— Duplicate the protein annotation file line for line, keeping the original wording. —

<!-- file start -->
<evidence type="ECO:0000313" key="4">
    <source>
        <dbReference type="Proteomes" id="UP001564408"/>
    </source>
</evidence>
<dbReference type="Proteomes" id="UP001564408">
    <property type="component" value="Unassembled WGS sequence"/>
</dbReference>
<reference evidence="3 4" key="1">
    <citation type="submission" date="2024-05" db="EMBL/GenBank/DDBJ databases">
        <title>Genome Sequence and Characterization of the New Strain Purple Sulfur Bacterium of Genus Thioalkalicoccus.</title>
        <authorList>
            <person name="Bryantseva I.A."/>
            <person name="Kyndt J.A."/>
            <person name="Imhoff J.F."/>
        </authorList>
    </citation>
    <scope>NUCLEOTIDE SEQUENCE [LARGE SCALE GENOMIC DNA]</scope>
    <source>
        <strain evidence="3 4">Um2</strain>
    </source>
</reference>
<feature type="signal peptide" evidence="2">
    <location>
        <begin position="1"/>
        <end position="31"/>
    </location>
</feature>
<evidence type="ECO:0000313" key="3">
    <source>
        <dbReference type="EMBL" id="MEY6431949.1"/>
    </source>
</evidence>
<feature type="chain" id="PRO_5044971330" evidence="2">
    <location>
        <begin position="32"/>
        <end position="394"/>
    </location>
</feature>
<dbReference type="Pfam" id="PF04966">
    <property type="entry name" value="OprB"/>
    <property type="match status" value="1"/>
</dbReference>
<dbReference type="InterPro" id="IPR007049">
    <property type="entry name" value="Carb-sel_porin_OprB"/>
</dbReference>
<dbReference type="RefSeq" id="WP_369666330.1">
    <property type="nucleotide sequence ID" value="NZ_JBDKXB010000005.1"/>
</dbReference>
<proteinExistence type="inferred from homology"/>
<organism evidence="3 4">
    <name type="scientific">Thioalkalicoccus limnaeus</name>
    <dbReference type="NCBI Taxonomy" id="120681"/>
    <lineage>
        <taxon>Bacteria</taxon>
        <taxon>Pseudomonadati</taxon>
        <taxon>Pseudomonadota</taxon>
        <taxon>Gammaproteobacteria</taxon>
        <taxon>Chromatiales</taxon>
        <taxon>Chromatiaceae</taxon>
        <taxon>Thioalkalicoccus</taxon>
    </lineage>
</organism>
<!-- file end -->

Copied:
<evidence type="ECO:0000313" key="4">
    <source>
        <dbReference type="Proteomes" id="UP001564408"/>
    </source>
</evidence>
<dbReference type="Proteomes" id="UP001564408">
    <property type="component" value="Unassembled WGS sequence"/>
</dbReference>
<reference evidence="3 4" key="1">
    <citation type="submission" date="2024-05" db="EMBL/GenBank/DDBJ databases">
        <title>Genome Sequence and Characterization of the New Strain Purple Sulfur Bacterium of Genus Thioalkalicoccus.</title>
        <authorList>
            <person name="Bryantseva I.A."/>
            <person name="Kyndt J.A."/>
            <person name="Imhoff J.F."/>
        </authorList>
    </citation>
    <scope>NUCLEOTIDE SEQUENCE [LARGE SCALE GENOMIC DNA]</scope>
    <source>
        <strain evidence="3 4">Um2</strain>
    </source>
</reference>
<feature type="signal peptide" evidence="2">
    <location>
        <begin position="1"/>
        <end position="31"/>
    </location>
</feature>
<evidence type="ECO:0000313" key="3">
    <source>
        <dbReference type="EMBL" id="MEY6431949.1"/>
    </source>
</evidence>
<feature type="chain" id="PRO_5044971330" evidence="2">
    <location>
        <begin position="32"/>
        <end position="394"/>
    </location>
</feature>
<dbReference type="Pfam" id="PF04966">
    <property type="entry name" value="OprB"/>
    <property type="match status" value="1"/>
</dbReference>
<dbReference type="InterPro" id="IPR007049">
    <property type="entry name" value="Carb-sel_porin_OprB"/>
</dbReference>
<dbReference type="RefSeq" id="WP_369666330.1">
    <property type="nucleotide sequence ID" value="NZ_JBDKXB010000005.1"/>
</dbReference>
<proteinExistence type="inferred from homology"/>
<organism evidence="3 4">
    <name type="scientific">Thioalkalicoccus limnaeus</name>
    <dbReference type="NCBI Taxonomy" id="120681"/>
    <lineage>
        <taxon>Bacteria</taxon>
        <taxon>Pseudomonadati</taxon>
        <taxon>Pseudomonadota</taxon>
        <taxon>Gammaproteobacteria</taxon>
        <taxon>Chromatiales</taxon>
        <taxon>Chromatiaceae</taxon>
        <taxon>Thioalkalicoccus</taxon>
    </lineage>
</organism>